The International Square Dance Magazine

Mike Seastrom

We’ve all got so much to be thankful for and this is the month to stop and count our blessings. Sure, there are challenges that each of us face on a daily, weekly, monthly, and even yearly basis, and some of those challenges can be major. Yet in the big scheme of things, if we’ve got our health and are still able to get out on the dance floor and share the joy of moving to music with others, we truly do have something to be thankful for.

Long ago, Henry Ford realized that his factory workers could really enjoy a dance activity for the exercise, fun, health benefits, and the social value that it could bring to them. He knew that the majority of his workers came home, did their chores, went to sleep and came back to work the next day, week in and week out. He wanted an activity that his workers could enjoy with each other, without regard to their hierarchy in the work place. If he was successful, he could not only make his workers lives more enjoyable, and improve the relationships of his employees, he could even make them healthier and more productive.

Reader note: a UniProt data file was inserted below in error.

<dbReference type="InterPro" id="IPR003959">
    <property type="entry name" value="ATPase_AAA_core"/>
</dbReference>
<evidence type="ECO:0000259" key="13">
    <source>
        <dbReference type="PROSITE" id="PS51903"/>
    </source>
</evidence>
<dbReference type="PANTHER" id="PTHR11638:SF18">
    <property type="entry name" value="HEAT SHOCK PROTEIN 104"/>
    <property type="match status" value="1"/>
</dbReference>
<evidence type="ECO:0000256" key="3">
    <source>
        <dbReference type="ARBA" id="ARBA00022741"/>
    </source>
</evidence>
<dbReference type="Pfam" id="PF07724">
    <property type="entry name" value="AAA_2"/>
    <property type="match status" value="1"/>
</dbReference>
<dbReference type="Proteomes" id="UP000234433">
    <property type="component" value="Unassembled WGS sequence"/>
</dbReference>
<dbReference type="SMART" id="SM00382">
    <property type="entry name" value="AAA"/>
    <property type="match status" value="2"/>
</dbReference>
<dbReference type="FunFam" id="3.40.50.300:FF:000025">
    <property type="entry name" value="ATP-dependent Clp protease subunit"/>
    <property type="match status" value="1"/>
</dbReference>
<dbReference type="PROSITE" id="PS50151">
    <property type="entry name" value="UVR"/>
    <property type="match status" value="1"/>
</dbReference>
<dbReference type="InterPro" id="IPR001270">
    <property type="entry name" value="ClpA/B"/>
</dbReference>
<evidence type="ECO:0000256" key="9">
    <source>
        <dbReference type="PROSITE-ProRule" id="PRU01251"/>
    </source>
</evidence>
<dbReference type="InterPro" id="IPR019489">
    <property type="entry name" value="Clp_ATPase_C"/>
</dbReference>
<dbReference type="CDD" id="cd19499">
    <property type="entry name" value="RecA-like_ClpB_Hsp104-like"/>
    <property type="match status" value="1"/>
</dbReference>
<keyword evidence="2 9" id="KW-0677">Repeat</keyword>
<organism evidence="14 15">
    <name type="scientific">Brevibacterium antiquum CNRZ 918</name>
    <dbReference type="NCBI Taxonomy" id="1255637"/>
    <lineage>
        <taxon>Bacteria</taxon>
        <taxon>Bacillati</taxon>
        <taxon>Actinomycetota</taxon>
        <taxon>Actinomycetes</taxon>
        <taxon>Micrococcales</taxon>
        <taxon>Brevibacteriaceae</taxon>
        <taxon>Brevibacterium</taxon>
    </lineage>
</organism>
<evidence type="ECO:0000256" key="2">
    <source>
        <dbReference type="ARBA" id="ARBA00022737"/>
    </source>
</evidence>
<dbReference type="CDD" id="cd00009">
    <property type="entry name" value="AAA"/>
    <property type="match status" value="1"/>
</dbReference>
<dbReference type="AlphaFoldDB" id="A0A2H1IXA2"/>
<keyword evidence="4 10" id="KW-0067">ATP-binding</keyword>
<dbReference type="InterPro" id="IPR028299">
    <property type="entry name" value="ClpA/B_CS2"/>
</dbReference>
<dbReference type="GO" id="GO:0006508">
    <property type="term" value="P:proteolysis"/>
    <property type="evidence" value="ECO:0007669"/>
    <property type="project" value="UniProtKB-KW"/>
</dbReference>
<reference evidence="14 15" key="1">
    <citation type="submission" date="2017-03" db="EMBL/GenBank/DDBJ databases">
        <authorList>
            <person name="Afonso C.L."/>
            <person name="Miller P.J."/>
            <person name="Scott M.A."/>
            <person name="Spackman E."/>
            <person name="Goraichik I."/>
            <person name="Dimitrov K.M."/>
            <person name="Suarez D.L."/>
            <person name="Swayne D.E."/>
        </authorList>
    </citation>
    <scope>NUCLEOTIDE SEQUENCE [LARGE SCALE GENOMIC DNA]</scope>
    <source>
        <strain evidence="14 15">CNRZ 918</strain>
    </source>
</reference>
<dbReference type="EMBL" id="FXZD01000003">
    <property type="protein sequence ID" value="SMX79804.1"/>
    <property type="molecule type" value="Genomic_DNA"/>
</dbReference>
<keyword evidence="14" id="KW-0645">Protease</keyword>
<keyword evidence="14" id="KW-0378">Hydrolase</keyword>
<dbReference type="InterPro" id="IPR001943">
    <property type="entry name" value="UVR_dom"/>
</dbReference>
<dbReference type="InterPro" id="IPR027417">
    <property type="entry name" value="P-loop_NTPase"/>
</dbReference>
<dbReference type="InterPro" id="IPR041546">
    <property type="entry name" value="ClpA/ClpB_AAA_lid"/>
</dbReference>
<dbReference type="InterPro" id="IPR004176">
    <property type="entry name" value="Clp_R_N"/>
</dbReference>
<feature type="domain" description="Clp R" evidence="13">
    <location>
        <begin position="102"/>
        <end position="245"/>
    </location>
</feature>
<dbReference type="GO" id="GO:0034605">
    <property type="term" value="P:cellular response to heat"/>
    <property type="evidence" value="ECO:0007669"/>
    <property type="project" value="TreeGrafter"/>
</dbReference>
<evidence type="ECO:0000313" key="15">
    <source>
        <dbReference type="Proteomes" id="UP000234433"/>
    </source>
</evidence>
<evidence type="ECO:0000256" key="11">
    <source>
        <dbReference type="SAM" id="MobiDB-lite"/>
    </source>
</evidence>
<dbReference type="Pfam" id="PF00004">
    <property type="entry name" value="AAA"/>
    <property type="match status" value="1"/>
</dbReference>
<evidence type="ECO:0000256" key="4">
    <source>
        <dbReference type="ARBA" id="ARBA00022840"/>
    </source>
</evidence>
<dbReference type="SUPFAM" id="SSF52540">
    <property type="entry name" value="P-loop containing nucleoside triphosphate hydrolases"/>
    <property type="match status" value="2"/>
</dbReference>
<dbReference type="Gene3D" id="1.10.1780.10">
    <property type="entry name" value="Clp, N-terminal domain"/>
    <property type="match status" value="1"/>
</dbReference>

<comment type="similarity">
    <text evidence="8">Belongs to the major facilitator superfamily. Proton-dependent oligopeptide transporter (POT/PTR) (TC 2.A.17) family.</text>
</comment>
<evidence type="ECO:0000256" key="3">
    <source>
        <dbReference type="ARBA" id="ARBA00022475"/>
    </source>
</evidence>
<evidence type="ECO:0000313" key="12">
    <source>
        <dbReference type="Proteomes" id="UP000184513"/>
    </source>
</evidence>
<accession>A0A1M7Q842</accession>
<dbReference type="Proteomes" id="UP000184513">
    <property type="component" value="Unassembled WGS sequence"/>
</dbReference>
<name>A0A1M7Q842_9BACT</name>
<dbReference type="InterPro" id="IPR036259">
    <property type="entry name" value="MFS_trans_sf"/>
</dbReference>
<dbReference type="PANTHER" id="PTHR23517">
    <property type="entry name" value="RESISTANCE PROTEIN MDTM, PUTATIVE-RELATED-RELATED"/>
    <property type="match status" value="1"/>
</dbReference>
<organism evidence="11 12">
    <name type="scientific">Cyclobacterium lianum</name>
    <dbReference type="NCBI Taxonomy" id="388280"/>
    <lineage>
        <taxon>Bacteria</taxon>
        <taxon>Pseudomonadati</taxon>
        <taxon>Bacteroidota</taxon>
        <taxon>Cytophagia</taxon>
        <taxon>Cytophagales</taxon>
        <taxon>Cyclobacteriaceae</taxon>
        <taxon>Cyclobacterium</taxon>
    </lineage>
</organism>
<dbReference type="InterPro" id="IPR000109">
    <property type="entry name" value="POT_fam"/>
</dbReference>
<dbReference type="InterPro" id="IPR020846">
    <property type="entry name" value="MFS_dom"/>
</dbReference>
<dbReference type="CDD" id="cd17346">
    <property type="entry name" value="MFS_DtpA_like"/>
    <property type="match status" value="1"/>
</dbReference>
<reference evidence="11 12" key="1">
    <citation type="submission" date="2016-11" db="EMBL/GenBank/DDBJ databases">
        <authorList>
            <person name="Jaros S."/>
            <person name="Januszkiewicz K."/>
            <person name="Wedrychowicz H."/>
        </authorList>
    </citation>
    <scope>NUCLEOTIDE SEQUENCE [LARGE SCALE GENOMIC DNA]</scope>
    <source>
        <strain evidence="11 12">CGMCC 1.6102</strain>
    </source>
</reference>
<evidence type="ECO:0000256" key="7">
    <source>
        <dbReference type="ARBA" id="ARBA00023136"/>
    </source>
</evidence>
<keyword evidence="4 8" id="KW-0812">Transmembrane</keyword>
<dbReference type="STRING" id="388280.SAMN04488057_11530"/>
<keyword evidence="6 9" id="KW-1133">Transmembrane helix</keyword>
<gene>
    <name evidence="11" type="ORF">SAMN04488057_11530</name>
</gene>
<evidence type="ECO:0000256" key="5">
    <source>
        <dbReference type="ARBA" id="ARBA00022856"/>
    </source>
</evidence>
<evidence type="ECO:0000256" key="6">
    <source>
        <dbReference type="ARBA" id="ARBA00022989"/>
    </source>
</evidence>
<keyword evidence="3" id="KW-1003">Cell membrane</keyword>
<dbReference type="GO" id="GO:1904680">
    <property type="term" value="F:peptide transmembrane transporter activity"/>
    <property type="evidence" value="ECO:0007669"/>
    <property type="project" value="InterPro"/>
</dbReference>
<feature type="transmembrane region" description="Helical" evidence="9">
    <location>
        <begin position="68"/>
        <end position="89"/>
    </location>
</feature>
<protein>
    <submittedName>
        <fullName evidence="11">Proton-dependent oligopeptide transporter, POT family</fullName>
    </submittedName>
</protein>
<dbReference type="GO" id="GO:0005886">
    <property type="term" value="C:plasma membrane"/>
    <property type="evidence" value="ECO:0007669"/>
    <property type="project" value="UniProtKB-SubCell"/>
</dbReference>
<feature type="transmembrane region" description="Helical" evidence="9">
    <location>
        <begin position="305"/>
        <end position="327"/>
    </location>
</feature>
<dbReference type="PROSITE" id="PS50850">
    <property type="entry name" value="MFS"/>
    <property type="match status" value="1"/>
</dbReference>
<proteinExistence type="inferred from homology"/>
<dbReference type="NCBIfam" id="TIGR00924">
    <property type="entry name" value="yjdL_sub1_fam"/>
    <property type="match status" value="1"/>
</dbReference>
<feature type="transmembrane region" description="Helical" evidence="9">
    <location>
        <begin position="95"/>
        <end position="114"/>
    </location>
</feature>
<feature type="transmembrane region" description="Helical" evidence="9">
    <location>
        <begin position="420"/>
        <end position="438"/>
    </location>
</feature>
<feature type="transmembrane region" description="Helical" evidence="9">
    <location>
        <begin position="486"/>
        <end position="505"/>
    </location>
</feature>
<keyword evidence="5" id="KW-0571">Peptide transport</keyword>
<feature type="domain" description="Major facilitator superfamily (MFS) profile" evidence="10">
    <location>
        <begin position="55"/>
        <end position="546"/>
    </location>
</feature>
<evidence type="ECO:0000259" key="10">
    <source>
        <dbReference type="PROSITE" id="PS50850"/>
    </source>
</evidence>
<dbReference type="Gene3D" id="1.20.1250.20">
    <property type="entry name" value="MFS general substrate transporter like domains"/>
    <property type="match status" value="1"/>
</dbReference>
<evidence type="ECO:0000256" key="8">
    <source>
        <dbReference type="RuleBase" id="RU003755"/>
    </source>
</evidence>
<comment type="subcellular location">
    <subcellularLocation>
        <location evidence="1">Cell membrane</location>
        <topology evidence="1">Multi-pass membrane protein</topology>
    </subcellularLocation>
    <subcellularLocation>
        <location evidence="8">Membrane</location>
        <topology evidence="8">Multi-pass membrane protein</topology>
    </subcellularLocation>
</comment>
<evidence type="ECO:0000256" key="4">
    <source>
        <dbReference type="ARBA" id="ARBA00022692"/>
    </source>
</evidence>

He also knew that those who could teach and call American Square and Round dance were slowly becoming more and more difficult to find and that many of the written information of the dances of that time were in danger of being lost or forgotten. His book, Good Morning America, was a great step in documenting, collecting, and organizing some of the dances of that day and before. He built a wonderful dance hall, found a dance teacher/master to come to Michigan and began to hold these dances on a regular basis. He did succeed with all the benefits mentioned above, and this began the resurgence of American Square and Round dancing in the United States. These dances also included contras, mixers and other traditional dances.